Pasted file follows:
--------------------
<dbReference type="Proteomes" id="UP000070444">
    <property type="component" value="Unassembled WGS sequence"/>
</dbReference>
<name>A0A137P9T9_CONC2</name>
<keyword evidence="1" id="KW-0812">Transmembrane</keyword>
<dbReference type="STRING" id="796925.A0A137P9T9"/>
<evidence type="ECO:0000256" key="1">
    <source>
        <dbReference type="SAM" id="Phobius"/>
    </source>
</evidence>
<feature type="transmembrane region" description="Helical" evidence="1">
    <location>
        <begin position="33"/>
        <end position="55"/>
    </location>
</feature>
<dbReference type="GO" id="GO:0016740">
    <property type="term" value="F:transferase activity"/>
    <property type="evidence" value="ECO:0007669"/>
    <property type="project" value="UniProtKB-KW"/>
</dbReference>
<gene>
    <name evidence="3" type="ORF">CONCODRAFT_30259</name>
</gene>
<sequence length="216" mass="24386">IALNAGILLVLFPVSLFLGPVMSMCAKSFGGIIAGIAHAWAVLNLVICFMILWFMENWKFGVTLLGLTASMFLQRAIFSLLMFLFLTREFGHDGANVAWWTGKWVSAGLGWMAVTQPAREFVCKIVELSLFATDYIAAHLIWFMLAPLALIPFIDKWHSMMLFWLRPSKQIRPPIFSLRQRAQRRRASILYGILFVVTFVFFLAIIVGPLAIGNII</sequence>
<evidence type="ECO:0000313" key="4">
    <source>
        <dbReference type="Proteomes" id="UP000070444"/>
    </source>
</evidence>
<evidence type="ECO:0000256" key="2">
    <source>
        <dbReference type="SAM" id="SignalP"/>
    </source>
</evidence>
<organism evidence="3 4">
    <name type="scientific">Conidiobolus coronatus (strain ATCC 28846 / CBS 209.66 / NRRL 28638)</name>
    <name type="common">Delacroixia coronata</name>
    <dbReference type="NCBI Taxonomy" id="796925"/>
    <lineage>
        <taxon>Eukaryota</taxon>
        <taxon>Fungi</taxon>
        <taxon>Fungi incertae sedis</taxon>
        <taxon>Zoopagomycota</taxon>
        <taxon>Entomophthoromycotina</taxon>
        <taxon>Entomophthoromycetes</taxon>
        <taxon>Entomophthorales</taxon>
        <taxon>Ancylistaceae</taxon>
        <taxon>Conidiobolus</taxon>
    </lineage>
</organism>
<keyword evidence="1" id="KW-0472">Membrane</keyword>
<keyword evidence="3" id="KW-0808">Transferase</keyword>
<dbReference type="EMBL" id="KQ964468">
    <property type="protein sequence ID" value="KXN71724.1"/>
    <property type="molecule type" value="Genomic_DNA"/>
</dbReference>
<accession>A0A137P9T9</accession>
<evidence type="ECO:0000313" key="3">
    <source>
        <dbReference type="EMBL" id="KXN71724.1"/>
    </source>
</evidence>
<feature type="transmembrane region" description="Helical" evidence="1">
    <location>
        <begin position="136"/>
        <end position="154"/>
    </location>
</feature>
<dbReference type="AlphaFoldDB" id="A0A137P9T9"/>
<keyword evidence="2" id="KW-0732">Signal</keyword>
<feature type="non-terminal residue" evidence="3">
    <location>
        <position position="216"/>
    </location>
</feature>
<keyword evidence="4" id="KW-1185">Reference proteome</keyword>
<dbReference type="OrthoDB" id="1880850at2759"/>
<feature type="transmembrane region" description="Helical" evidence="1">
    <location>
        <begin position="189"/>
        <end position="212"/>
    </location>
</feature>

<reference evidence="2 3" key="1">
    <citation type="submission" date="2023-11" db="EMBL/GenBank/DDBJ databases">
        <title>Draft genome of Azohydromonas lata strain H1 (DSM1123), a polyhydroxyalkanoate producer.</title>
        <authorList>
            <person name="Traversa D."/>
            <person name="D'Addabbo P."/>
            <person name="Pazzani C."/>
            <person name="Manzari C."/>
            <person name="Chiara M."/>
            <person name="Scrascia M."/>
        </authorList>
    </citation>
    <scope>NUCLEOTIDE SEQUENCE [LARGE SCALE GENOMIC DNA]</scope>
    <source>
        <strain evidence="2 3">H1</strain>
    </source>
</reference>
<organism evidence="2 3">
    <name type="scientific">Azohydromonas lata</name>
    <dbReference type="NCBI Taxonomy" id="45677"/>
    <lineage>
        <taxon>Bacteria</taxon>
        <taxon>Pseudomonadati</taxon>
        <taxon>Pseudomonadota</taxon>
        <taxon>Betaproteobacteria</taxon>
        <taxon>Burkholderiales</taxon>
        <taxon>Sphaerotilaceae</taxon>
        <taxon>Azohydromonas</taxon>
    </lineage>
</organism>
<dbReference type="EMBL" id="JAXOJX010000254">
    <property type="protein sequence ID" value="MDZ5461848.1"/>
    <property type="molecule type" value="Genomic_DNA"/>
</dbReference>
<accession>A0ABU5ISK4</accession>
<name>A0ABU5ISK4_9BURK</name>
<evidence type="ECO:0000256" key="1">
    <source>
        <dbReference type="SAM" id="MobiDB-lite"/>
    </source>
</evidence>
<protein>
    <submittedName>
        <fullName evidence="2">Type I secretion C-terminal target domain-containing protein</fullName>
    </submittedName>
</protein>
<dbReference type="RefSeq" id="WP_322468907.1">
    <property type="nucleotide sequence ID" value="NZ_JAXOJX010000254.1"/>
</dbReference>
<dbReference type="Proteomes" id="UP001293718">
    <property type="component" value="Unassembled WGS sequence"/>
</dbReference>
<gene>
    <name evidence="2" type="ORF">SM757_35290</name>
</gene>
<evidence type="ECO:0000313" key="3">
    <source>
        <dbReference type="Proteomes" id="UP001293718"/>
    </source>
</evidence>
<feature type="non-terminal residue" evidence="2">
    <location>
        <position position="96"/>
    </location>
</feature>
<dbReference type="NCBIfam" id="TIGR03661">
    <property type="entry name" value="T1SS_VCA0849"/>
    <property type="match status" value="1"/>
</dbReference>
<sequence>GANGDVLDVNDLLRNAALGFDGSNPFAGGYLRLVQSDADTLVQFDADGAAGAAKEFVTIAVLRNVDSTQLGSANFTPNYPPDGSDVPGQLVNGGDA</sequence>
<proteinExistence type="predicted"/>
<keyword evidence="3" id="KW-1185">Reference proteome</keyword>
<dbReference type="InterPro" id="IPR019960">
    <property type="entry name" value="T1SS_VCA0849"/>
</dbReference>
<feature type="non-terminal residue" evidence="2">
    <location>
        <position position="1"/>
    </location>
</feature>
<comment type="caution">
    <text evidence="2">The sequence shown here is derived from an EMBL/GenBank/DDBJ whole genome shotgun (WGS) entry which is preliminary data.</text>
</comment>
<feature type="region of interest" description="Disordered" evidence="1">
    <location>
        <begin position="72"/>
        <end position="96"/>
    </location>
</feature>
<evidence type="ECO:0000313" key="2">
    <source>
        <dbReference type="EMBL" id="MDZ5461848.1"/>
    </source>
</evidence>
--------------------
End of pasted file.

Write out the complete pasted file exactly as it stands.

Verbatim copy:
<dbReference type="Proteomes" id="UP000070444">
    <property type="component" value="Unassembled WGS sequence"/>
</dbReference>
<name>A0A137P9T9_CONC2</name>
<keyword evidence="1" id="KW-0812">Transmembrane</keyword>
<dbReference type="STRING" id="796925.A0A137P9T9"/>
<evidence type="ECO:0000256" key="1">
    <source>
        <dbReference type="SAM" id="Phobius"/>
    </source>
</evidence>
<feature type="transmembrane region" description="Helical" evidence="1">
    <location>
        <begin position="33"/>
        <end position="55"/>
    </location>
</feature>
<dbReference type="GO" id="GO:0016740">
    <property type="term" value="F:transferase activity"/>
    <property type="evidence" value="ECO:0007669"/>
    <property type="project" value="UniProtKB-KW"/>
</dbReference>
<gene>
    <name evidence="3" type="ORF">CONCODRAFT_30259</name>
</gene>
<sequence length="216" mass="24386">IALNAGILLVLFPVSLFLGPVMSMCAKSFGGIIAGIAHAWAVLNLVICFMILWFMENWKFGVTLLGLTASMFLQRAIFSLLMFLFLTREFGHDGANVAWWTGKWVSAGLGWMAVTQPAREFVCKIVELSLFATDYIAAHLIWFMLAPLALIPFIDKWHSMMLFWLRPSKQIRPPIFSLRQRAQRRRASILYGILFVVTFVFFLAIIVGPLAIGNII</sequence>
<evidence type="ECO:0000313" key="4">
    <source>
        <dbReference type="Proteomes" id="UP000070444"/>
    </source>
</evidence>
<evidence type="ECO:0000256" key="2">
    <source>
        <dbReference type="SAM" id="SignalP"/>
    </source>
</evidence>
<organism evidence="3 4">
    <name type="scientific">Conidiobolus coronatus (strain ATCC 28846 / CBS 209.66 / NRRL 28638)</name>
    <name type="common">Delacroixia coronata</name>
    <dbReference type="NCBI Taxonomy" id="796925"/>
    <lineage>
        <taxon>Eukaryota</taxon>
        <taxon>Fungi</taxon>
        <taxon>Fungi incertae sedis</taxon>
        <taxon>Zoopagomycota</taxon>
        <taxon>Entomophthoromycotina</taxon>
        <taxon>Entomophthoromycetes</taxon>
        <taxon>Entomophthorales</taxon>
        <taxon>Ancylistaceae</taxon>
        <taxon>Conidiobolus</taxon>
    </lineage>
</organism>
<keyword evidence="1" id="KW-0472">Membrane</keyword>
<keyword evidence="3" id="KW-0808">Transferase</keyword>
<dbReference type="EMBL" id="KQ964468">
    <property type="protein sequence ID" value="KXN71724.1"/>
    <property type="molecule type" value="Genomic_DNA"/>
</dbReference>
<accession>A0A137P9T9</accession>
<evidence type="ECO:0000313" key="3">
    <source>
        <dbReference type="EMBL" id="KXN71724.1"/>
    </source>
</evidence>
<feature type="transmembrane region" description="Helical" evidence="1">
    <location>
        <begin position="136"/>
        <end position="154"/>
    </location>
</feature>
<dbReference type="AlphaFoldDB" id="A0A137P9T9"/>
<keyword evidence="2" id="KW-0732">Signal</keyword>
<feature type="non-terminal residue" evidence="3">
    <location>
        <position position="216"/>
    </location>
</feature>
<keyword evidence="4" id="KW-1185">Reference proteome</keyword>
<dbReference type="OrthoDB" id="1880850at2759"/>
<feature type="transmembrane region" description="Helical" evidence="1">
    <location>
        <begin position="189"/>
        <end position="212"/>
    </location>
</feature>

<reference evidence="2 3" key="1">
    <citation type="submission" date="2023-11" db="EMBL/GenBank/DDBJ databases">
        <title>Draft genome of Azohydromonas lata strain H1 (DSM1123), a polyhydroxyalkanoate producer.</title>
        <authorList>
            <person name="Traversa D."/>
            <person name="D'Addabbo P."/>
            <person name="Pazzani C."/>
            <person name="Manzari C."/>
            <person name="Chiara M."/>
            <person name="Scrascia M."/>
        </authorList>
    </citation>
    <scope>NUCLEOTIDE SEQUENCE [LARGE SCALE GENOMIC DNA]</scope>
    <source>
        <strain evidence="2 3">H1</strain>
    </source>
</reference>
<organism evidence="2 3">
    <name type="scientific">Azohydromonas lata</name>
    <dbReference type="NCBI Taxonomy" id="45677"/>
    <lineage>
        <taxon>Bacteria</taxon>
        <taxon>Pseudomonadati</taxon>
        <taxon>Pseudomonadota</taxon>
        <taxon>Betaproteobacteria</taxon>
        <taxon>Burkholderiales</taxon>
        <taxon>Sphaerotilaceae</taxon>
        <taxon>Azohydromonas</taxon>
    </lineage>
</organism>
<dbReference type="EMBL" id="JAXOJX010000254">
    <property type="protein sequence ID" value="MDZ5461848.1"/>
    <property type="molecule type" value="Genomic_DNA"/>
</dbReference>
<accession>A0ABU5ISK4</accession>
<name>A0ABU5ISK4_9BURK</name>
<evidence type="ECO:0000256" key="1">
    <source>
        <dbReference type="SAM" id="MobiDB-lite"/>
    </source>
</evidence>
<protein>
    <submittedName>
        <fullName evidence="2">Type I secretion C-terminal target domain-containing protein</fullName>
    </submittedName>
</protein>
<dbReference type="RefSeq" id="WP_322468907.1">
    <property type="nucleotide sequence ID" value="NZ_JAXOJX010000254.1"/>
</dbReference>
<dbReference type="Proteomes" id="UP001293718">
    <property type="component" value="Unassembled WGS sequence"/>
</dbReference>
<gene>
    <name evidence="2" type="ORF">SM757_35290</name>
</gene>
<evidence type="ECO:0000313" key="3">
    <source>
        <dbReference type="Proteomes" id="UP001293718"/>
    </source>
</evidence>
<feature type="non-terminal residue" evidence="2">
    <location>
        <position position="96"/>
    </location>
</feature>
<dbReference type="NCBIfam" id="TIGR03661">
    <property type="entry name" value="T1SS_VCA0849"/>
    <property type="match status" value="1"/>
</dbReference>
<sequence>GANGDVLDVNDLLRNAALGFDGSNPFAGGYLRLVQSDADTLVQFDADGAAGAAKEFVTIAVLRNVDSTQLGSANFTPNYPPDGSDVPGQLVNGGDA</sequence>
<proteinExistence type="predicted"/>
<keyword evidence="3" id="KW-1185">Reference proteome</keyword>
<dbReference type="InterPro" id="IPR019960">
    <property type="entry name" value="T1SS_VCA0849"/>
</dbReference>
<feature type="non-terminal residue" evidence="2">
    <location>
        <position position="1"/>
    </location>
</feature>
<comment type="caution">
    <text evidence="2">The sequence shown here is derived from an EMBL/GenBank/DDBJ whole genome shotgun (WGS) entry which is preliminary data.</text>
</comment>
<feature type="region of interest" description="Disordered" evidence="1">
    <location>
        <begin position="72"/>
        <end position="96"/>
    </location>
</feature>
<evidence type="ECO:0000313" key="2">
    <source>
        <dbReference type="EMBL" id="MDZ5461848.1"/>
    </source>
</evidence>